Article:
Five things about goats

by Dr Andi
Publish date
6 March 2012
Comments (8)

Like many organisations, MV has an internal website where staff can post information and notices about various things. Recently I saw this wonderful posting on the museum's intranet:

Anyone want a free goat?

I need to find a good home for my pet goat Sebastian. He is a 7yr old desexed male Toggenburg with horns.

He loves to go jogging, nibble on the neighbours' roses, sleep all day & then bleat & bash things in the evening. He'd make a great pet. Not suitable for small children.

Sebastian the goat Hi, I am Sebastian the Goat, and I have my own Facebook page.
Image: Shane Hughes
Source: Shane Hughes

I would love to go jogging with Sebastian and watch his evening Hulk moments, but alas, my flat's balcony is too small for even my pot plants. But it did get me thinking that goats are amazing animals. Here are five reasons why.


1. You can eat them, drink them, wear them... and wash, and knit with them.

Evidence suggests goats were domesticated in Eastern Turkey around 10,000 years ago. They were kept for their meat, their hide, milk and wool. Think luxurious cashmere, smooth goat's cheese, and gentle goat's milk soap.

I found some stylish kid (young goat) leather shoes in the MV collection. No doubt the collection managers handle them with kid gloves: figuratively and perhaps literally speaking.

blue women's shoes Pair of shoes, blue kid leather with Louis heel, circa 1905-1910. (SH 880814.)
Source: Museum Victoria


2. You can take a goat ride or use a goat freight service.

Historical images from the MV collection show harnessed goats at work and at play.

lantern slide of man and goats Lantern slide labelled ‘Old Ned and goats, hands blown off’. (MM 034986)
Source: Museum Victoria

boys with goat and cart Glass negative, circa 1900.
Image: A.J. Campbell
Source: Museum Victoria


3. Mythology combines goats with humans to become devilishly naughty characters.

Mythological depictions of the half-human, half-goat are often naughty types. Among the Greek gods was Pan the faun who was into partying with nymphs. Puck was mischievous fairy from English folklore. On the other hand, Satyrs, which are human-like beasts with goat bits, were often evil creatures.

This faun from the collection is a horse brass , which is a decoration, souvenir or amulet hung on a horse's harness. This faun appears to be seated in a lotus position!

Horse brass with faun motif Horse Brass - Faun, 1825-1939 (ST 034497)
Source: Museum Victoria


4. Goats are great for playtime.

People often kept goats to keep the grass down and for a bit of milk. That's why Mitzy the goat (pictured below) lived at Janet's place in Springvale in 1957.

Girl playing with a goat in a field, Girl Playing with Goat, in Field, Springvale South, 1957MM 110927).
Source: Museum Victoria

I remember as a kid I used to love to play jacks; mine were coloured plastic. I remember being quite grossed out when I learnt that real jacks were actually knuckle bones from a sheep or a goat.

goat knuckle bones Knuckle bones found during the Casselden Place archaeological dig, circa 1880 (LL 32184 2)
Source: Museum Victoria


5. Goats are not only sure-footed rock climbers but you can take them jogging.

billy goat flick book Flick book with a climbing billy goat by 'Cinematograph Living Pictures', circa 1920 (HT 25043.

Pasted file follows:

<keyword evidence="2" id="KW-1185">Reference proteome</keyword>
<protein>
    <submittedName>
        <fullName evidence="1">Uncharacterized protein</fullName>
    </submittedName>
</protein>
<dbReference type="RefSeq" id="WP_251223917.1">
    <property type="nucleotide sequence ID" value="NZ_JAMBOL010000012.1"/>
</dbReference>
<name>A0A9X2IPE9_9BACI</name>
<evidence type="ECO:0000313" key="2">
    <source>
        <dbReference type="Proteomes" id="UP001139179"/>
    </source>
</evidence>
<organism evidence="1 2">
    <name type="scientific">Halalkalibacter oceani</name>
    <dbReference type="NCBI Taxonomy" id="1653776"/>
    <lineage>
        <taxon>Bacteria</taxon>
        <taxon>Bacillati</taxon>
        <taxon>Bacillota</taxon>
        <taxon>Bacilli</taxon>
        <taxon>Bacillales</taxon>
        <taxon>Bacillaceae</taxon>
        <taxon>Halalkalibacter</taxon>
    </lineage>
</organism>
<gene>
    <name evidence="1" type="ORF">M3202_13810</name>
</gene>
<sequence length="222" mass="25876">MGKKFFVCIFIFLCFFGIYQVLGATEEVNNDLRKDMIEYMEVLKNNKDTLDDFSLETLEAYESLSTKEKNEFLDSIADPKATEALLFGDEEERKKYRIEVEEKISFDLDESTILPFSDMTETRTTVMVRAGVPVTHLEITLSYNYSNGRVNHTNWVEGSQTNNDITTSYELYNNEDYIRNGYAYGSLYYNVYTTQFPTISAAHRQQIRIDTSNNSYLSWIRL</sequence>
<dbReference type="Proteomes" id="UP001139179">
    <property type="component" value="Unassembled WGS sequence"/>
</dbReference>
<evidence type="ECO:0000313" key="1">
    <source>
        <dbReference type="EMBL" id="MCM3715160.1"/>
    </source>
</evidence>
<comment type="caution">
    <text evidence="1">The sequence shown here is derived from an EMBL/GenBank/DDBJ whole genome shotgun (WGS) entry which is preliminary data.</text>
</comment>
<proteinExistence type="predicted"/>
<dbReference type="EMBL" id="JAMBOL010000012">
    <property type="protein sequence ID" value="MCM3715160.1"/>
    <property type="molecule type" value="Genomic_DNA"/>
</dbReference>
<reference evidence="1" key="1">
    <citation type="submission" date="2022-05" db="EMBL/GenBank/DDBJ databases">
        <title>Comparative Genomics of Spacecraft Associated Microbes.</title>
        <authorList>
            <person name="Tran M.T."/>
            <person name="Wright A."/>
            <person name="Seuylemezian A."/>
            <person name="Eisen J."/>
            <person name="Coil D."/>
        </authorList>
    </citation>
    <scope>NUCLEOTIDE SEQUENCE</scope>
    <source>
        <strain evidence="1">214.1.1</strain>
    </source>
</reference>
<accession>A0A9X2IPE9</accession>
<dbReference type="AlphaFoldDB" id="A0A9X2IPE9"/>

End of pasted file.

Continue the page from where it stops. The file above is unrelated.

Source: Museum Victoria

Flick books were a popular optical toys created in the 19th century. See our goat-inspired flick book in action in this video:


Sebastian the Goat's present owner Shane says Sebastian enjoys a bit of a jog and meeting new people. We wish him all the best in becoming an 'old goat' in his new home.

Cheers and bleats, Dr Andi

Comments (8)

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Nicole 6 March, 2012 16:37
Friend requested! I did dearly want a goat as we can't have a cat and our grass gets long. But I too might be moving into an apartment. Great post!
Rowena Flynn 6 March, 2012 17:24
Hello, I personally know Shanes goat and he does like meeting people. He is a good goat for any one who is interested in acquiring him.
Bev Lewis 9 March, 2012 10:01
I wish I had a yard big enough for Sebastian. Where can I buy shoes like those blue ones - fab! Thanks Dr Andi. Yr blogs are funny.
Georgina Kerr 12 March, 2012 21:43
Our family had Sedric the goat when the children were young. He had many adventures and made a great pet, until he ate all the trees to goat height and had to be relocated to a farm. Fun blog Andi!
Patrice 11 April, 2012 12:55
Dr Andi - We have just discovered your blog Thanks to listening to you on JonFaine. Thanks so much we love it & your enthusiasm is contagious! Iam sure will have loads of fun learning with your blog .
Mick Holland 12 April, 2012 02:35
I stumbled across this blog while researching my old school. I am always amazed how, when browsing, one thing leads to another and was very surprised when I saw the photograph of the horse brass. To me it looks very much as though the character is a depiction of the 'Lincoln Imp', a medieval carving in Lincoln Cathedral, England. A quick search using your favourite search provider will bring up many photographs and some of the folklore that surrounds this little chap.
Anita 24 July, 2012 17:45
Me and my dog were out walking and Jethro(dog) had to my knowledge never met a goat before, I was a tad wary and Jethro was taking no notice...I scratched the goat who was tethered and he seemed friendly so I called Jethro over to meet the goat hoping for a friendly interspecies nose nuzzle, sadly for poor Jethro (tricolour Kelpie) received a swift and resounding head butt with audibly crack sound. He let out a yelp and for the briefest second I thought he might give the goat a nip but he wisely retreated....
warren pitt 15 December, 2013 11:54
If sebastian is still available, would love to take him
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